How the $30 billion wine industry is struggling to stay afloat during the pandemic

wine industry coronavirus
Photo via Jun Seita/Flickr (CC BY 2.0)

The coronavirus pandemic is unsurprisingly hitting many businesses hard, and the $30 billion a year wine industry has been no exception, due to widespread tasting room and restaurant closures. But rather than close doors permanently, many wineries are turning to innovative methods to keep product moving—and tech-savvy wineries are currently leading the charge.

Smaller wineries, mirroring most small businesses, are predictably facing the greatest hardships. According to USA Today, wineries producing 1,000-5,000 cases a year stand to lose nearly 48% of their revenue in 2020, while those producing fewer than 1,000 cases could see up to 66% in losses. The newspaper wrote that the industry could lose as much as $6 billion in 2020.

Though wineries have traditionally eschewed e-commerce, many are realizing now that it may be their primary way to stay afloat in these uncertain times.

“The U.S. wine industry became over-dependent on [tourism],” e-commerce expert Paul Mabray, CEO of the wine industry customer insights platform Emetry.io, told Forbes. “I have been beating the drum about the brittleness of the model and this pandemic truly brought that sad fact home..”

But wineries are starting to understand that you don’t need a brick-and-mortar tasting room to move product.

“E-commerce was coming for the wine industry whether the wine industry wanted it to or not. It just got expedited by COVID-19,” Justin Noland, head of digital strategy and e-commerce at Wente Family Estates in California’s Livermore Valley, told USA Today. “The wineries that were more prepared to pivot to digital have done better in COVID-19, and they are poised to do better after COVID-19.”

To his point, larger established online wine retailers have seen staggering profits since social distancing measures went into place in March—as bars and restaurants closed across the country and many more people began drinking at home or on Zoom hangouts.

Wine.com chief executive Rich Bergsund said that the online retailer saw a revenue growth that quadrupled to more than $1 million per day since March 28—with April revenue topping $40 million and a total of $100 million expected this quarter. The company has since hired 500 additional employees and tripled its marketing spend.

Creative approaches some wineries are taking

Though not every winery has the tech or marketing budget to quickly ramp up online sales, some are coming up with more creative solutions to move products, such as virtual tastings and tours on social media or platforms like Alexa and Google Home.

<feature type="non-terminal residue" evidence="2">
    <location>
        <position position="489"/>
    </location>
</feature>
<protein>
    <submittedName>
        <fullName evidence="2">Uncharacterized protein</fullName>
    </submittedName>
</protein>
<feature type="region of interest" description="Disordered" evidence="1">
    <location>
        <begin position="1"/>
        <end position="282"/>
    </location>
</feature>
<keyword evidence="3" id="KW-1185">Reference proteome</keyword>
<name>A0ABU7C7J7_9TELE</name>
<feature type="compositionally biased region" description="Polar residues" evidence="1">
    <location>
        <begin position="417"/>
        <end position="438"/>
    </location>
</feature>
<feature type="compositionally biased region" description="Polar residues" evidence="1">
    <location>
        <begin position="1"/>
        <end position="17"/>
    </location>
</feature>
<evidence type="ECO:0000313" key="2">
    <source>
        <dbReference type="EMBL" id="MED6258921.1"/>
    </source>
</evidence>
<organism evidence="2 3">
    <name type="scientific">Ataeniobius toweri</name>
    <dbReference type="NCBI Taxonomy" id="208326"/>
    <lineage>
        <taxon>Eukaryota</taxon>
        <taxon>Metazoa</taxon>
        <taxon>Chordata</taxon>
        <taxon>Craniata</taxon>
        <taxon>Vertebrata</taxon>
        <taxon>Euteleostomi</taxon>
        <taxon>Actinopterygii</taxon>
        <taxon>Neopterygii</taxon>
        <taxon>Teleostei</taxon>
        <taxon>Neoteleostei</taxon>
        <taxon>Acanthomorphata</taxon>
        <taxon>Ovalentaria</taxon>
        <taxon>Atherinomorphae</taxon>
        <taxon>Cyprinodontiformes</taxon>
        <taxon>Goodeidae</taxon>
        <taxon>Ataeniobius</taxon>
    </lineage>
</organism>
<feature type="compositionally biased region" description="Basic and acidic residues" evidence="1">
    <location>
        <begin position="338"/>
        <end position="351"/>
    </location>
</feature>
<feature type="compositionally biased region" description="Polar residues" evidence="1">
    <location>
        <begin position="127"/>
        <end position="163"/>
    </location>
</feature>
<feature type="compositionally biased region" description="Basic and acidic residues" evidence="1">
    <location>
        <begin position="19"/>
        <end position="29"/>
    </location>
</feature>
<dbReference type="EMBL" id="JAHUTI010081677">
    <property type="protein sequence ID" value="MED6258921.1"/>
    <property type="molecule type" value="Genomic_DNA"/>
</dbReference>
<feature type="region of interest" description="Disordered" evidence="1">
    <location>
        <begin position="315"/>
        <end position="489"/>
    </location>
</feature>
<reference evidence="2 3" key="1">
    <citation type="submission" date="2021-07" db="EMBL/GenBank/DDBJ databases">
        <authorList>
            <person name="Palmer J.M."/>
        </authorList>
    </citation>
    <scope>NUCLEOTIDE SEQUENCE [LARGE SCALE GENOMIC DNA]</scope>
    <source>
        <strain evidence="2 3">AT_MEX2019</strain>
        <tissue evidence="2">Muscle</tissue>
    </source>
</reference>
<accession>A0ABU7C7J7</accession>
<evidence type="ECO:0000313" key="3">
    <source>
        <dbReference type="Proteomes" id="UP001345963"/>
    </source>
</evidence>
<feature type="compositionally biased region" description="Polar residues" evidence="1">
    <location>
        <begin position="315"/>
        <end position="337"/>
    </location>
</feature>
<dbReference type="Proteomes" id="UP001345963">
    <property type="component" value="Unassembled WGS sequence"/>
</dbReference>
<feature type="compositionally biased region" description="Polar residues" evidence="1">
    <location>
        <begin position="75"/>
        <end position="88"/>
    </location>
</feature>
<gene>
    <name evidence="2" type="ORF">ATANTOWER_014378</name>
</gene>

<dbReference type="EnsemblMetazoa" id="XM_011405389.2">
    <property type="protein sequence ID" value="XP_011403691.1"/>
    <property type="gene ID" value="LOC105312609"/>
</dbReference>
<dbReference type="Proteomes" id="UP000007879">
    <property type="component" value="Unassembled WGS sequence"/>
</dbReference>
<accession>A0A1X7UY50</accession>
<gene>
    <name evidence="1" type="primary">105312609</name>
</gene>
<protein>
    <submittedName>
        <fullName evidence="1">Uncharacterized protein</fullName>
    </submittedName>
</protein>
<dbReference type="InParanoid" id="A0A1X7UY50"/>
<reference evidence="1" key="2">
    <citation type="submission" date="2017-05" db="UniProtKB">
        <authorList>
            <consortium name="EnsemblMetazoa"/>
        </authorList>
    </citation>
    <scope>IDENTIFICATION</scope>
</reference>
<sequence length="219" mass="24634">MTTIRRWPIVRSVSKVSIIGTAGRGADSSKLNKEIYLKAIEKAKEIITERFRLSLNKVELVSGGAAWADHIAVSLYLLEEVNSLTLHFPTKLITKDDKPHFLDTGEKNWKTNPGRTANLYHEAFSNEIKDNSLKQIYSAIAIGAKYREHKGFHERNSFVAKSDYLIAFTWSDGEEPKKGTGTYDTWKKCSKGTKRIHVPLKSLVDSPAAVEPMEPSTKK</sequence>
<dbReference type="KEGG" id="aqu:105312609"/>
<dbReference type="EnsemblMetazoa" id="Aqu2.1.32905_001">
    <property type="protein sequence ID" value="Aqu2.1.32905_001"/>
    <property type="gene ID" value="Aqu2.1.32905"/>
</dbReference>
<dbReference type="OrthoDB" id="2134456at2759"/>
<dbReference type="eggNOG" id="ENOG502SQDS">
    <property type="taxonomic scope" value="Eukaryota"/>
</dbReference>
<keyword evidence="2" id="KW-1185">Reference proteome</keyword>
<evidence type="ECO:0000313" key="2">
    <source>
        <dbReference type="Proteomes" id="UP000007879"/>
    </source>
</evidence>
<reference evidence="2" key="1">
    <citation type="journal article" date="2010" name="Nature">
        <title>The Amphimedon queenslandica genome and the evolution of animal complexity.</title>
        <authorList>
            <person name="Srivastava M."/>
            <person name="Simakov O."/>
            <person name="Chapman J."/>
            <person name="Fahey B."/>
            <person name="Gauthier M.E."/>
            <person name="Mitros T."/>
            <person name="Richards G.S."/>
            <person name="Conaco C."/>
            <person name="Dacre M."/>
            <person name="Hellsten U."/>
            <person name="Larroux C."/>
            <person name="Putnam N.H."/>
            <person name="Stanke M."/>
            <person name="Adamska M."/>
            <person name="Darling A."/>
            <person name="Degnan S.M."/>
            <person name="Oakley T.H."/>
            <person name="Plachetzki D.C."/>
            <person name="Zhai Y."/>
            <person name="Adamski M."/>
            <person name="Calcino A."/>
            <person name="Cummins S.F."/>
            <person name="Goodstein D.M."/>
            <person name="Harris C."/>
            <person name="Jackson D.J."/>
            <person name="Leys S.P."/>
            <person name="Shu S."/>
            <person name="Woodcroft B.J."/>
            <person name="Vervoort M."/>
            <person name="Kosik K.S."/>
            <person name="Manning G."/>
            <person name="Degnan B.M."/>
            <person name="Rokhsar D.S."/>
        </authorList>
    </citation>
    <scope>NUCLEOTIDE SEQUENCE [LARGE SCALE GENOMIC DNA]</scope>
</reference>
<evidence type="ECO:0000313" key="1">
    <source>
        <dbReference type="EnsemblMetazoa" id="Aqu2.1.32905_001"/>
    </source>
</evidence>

“You can learn about the winery, the grapes, the winemaking techniques and the people behind it all,” Noland said. “You can buy the wine you love or you can explore a huge range of small lot production wine you’ll never find in a store, and you can do it in pajamas from the comfort and safety of your home.”

Susan Tipton started Acquiesce Winery in Acampo, California with her husband in 2003. The winery currently produces about 4,000 cases per year. However, when their tasting room had to suddenly close its doors due to the pandemic, Tipton said that about half of her revenue disappeared overnight.

In response to these new challenges, Acquiesce’s sommelier—who is typically found greeting guests and suggesting wine pairings onsite—is now conducting “Somm Thursdays” on YouTube. Tipton has also begun experimenting with Instagram Live, and a new marketing firm is helping the winery with strategic Facebook and Google ads.

As a result, Acquiesce’s e-commerce sales are already at 10% so far in 2020, compared from just 3% last year—with many of these sales coming from new customers.

What the future for wineries may look like

Even as wineries find ways to temporarily adapt, long term strategies may be more challenging—as there is currently no vaccination, cure, or even widespread testing for COVID-19. And even when tasting rooms eventually begin to reopen, it will be at limited capacity due to both state regulations and consumer comfort. But it’s not all bad for the industry.

“It’s both devastating and positive at the same time. Half of our customer base—restaurants—is essentially closed and we are unsure of when they might recover,” Mabray said. “Moreover, what has been our primary director-to-consumer (DTC) acquisition channel—the tasting room at wineries—is also closed. The waves of layoffs at wineries and restaurants are beyond sad. The glimmer of good news we see is that retail wine sales are thriving and this event has catalyzed wineries to pivot to use digital and e-commerce services which will be a key pillar of sustainability post pandemic.”

As of June 1, the California Department of Health approved Napa County to allow some retail stores and dine-in restaurants to reopen. However, wineries and tasting rooms are currently excluded from the mandate. And even when tasting rooms are permitted to reopen, they will also have to adhere to guidelines required by the Napa County Public Health Officer. Those may include social distancing, indoor mask use, limited occupancies, and various other health protocols.

Sources: USA Today, Visit Napa Valley, Forbes

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